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ACS Infect Dis. 2015 Apr 10;1(4):157-167. Epub 2015 Mar 2.

Plasmodium IspD (2-C-Methyl-D-erythritol 4-Phosphate Cytidyltransferase), an Essential and Druggable Antimalarial Target.

Author information

1
Department of Molecular Microbiology, Washington University School of Medicine, St. Louis, Missouri 63110, United States.
2
Department of Pediatrics, Washington University School of Medicine, St. Louis, Missouri 63110, United States.
3
College of Medicine, University of Toledo, Toledo, Ohio 43614, United States.
4
Department of Chemistry, University of Liverpool, Liverpool L69 7ZD, U.K.
5
Department of Molecular Microbiology, Washington University School of Medicine, St. Louis, Missouri 63110, United States; Department of Pediatrics, Washington University School of Medicine, St. Louis, Missouri 63110, United States.

Abstract

As resistance to current therapies spreads, novel antimalarials are urgently needed. In this work, we examine the potential for therapeutic intervention via the targeting of Plasmodium IspD (2-C-methyl-D-erythritol 4-phosphate cytidyltransferase), the second dedicated enzyme of the essential methylerythritol phosphate (MEP) pathway for isoprenoid biosynthesis. Enzymes of this pathway represent promising therapeutic targets because the pathway is not present in humans. The Malaria Box compound, MMV008138, inhibits Plasmodium falciparum growth, and PfIspD has been proposed as a candidate intracellular target. We find that PfIspD is the sole intracellular target of MMV008138 and characterize the mode of inhibition and target-based resistance, providing chemical validation of this target. Additionally, we find that the Pf ISPD genetic locus is refractory to disruption in malaria parasites, providing independent genetic validation for efforts targeting this enzyme. This work provides compelling support for IspD as a druggable target for the development of additional, much-needed antimalarial agents.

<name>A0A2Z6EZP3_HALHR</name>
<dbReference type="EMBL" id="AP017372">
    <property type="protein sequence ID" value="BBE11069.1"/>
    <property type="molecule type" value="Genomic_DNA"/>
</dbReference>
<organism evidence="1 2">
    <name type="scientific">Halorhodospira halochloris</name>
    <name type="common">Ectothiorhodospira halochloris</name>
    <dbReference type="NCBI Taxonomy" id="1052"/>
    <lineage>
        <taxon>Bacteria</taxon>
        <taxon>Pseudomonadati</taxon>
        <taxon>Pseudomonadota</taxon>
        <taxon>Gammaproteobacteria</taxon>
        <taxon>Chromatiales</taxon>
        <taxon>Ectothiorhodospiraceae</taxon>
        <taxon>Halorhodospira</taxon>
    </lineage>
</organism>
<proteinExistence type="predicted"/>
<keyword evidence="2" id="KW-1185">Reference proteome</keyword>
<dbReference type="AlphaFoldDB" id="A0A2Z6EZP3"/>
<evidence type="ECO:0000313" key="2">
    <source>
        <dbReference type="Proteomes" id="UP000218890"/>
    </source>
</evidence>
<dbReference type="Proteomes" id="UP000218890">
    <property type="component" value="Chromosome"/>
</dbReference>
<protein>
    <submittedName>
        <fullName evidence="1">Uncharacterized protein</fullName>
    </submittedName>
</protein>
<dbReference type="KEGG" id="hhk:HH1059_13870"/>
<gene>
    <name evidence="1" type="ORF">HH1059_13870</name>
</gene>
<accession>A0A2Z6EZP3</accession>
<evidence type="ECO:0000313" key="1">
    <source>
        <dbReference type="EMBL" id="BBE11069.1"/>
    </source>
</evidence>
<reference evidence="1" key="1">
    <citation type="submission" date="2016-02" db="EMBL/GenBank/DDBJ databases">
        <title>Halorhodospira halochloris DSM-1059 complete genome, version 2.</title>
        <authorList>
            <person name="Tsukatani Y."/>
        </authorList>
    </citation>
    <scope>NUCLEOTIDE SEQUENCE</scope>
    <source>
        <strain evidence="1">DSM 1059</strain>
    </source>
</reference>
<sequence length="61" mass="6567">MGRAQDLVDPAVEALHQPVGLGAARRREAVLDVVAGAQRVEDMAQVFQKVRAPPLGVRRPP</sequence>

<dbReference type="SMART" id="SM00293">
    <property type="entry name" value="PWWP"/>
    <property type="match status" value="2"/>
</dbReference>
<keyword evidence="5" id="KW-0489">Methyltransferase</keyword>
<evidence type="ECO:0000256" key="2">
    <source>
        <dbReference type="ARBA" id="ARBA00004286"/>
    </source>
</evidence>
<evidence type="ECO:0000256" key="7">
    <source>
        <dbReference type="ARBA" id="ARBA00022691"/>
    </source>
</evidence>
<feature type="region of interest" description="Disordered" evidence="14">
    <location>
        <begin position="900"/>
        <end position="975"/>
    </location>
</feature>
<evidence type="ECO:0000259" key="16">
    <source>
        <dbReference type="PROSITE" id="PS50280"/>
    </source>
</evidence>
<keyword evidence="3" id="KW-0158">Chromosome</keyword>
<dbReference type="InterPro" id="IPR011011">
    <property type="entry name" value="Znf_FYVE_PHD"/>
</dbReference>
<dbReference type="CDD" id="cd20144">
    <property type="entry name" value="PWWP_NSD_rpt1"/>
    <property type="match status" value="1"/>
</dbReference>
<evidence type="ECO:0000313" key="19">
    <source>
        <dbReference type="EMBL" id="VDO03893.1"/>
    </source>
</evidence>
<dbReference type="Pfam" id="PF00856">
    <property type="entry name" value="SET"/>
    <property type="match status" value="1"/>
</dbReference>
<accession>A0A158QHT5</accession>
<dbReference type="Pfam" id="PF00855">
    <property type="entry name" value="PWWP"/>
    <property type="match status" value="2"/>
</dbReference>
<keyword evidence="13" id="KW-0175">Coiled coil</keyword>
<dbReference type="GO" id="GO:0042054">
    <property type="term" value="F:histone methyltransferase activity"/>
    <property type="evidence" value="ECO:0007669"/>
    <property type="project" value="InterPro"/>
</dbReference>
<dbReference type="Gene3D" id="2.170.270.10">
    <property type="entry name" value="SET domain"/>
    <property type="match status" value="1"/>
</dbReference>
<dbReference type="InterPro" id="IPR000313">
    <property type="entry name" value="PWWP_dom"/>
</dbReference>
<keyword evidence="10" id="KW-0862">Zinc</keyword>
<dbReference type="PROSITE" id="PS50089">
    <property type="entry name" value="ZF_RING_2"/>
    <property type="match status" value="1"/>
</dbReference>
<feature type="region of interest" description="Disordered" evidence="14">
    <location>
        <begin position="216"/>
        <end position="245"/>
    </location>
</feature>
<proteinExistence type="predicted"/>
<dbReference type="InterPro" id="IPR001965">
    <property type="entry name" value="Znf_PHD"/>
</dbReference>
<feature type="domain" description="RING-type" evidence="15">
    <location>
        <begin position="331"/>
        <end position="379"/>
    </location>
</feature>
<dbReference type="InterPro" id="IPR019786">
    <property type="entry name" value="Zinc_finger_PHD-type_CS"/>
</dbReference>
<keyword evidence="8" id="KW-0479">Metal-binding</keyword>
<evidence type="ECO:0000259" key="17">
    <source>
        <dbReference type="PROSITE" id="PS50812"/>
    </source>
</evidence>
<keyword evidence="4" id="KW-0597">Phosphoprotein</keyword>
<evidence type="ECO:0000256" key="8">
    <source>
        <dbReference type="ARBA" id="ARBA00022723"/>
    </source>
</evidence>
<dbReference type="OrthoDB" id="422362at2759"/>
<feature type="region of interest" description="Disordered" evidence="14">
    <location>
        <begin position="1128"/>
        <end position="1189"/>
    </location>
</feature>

KEYWORDS:

IspD; MEP pathway; MMV008138; homology model; malaria; plasmodium

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